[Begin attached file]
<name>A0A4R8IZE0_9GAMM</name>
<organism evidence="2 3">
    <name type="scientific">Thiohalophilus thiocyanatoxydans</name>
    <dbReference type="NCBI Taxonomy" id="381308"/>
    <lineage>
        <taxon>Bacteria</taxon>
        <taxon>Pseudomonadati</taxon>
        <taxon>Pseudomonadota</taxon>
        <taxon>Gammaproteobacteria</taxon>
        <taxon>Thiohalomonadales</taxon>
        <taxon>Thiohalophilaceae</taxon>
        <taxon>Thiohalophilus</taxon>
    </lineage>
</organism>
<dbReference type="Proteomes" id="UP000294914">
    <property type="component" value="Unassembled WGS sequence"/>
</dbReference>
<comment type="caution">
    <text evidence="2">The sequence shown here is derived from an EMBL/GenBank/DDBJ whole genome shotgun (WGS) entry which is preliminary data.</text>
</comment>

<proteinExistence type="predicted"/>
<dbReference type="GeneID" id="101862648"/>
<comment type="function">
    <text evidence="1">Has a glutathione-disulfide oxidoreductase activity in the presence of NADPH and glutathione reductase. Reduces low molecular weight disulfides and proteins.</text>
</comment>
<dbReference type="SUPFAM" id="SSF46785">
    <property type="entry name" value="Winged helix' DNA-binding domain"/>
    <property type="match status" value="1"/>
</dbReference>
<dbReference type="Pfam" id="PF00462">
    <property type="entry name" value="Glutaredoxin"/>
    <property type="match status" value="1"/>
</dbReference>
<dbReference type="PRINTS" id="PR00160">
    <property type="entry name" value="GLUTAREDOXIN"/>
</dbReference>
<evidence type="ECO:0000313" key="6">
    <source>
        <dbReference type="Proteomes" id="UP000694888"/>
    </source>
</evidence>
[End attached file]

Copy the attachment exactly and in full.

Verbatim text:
<name>A0A4R8IZE0_9GAMM</name>
<organism evidence="2 3">
    <name type="scientific">Thiohalophilus thiocyanatoxydans</name>
    <dbReference type="NCBI Taxonomy" id="381308"/>
    <lineage>
        <taxon>Bacteria</taxon>
        <taxon>Pseudomonadati</taxon>
        <taxon>Pseudomonadota</taxon>
        <taxon>Gammaproteobacteria</taxon>
        <taxon>Thiohalomonadales</taxon>
        <taxon>Thiohalophilaceae</taxon>
        <taxon>Thiohalophilus</taxon>
    </lineage>
</organism>
<dbReference type="Proteomes" id="UP000294914">
    <property type="component" value="Unassembled WGS sequence"/>
</dbReference>
<comment type="caution">
    <text evidence="2">The sequence shown here is derived from an EMBL/GenBank/DDBJ whole genome shotgun (WGS) entry which is preliminary data.</text>
</comment>

<proteinExistence type="predicted"/>
<dbReference type="GeneID" id="101862648"/>
<comment type="function">
    <text evidence="1">Has a glutathione-disulfide oxidoreductase activity in the presence of NADPH and glutathione reductase. Reduces low molecular weight disulfides and proteins.</text>
</comment>
<dbReference type="SUPFAM" id="SSF46785">
    <property type="entry name" value="Winged helix' DNA-binding domain"/>
    <property type="match status" value="1"/>
</dbReference>
<dbReference type="Pfam" id="PF00462">
    <property type="entry name" value="Glutaredoxin"/>
    <property type="match status" value="1"/>
</dbReference>
<dbReference type="PRINTS" id="PR00160">
    <property type="entry name" value="GLUTAREDOXIN"/>
</dbReference>
<evidence type="ECO:0000313" key="6">
    <source>
        <dbReference type="Proteomes" id="UP000694888"/>
    </source>
</evidence>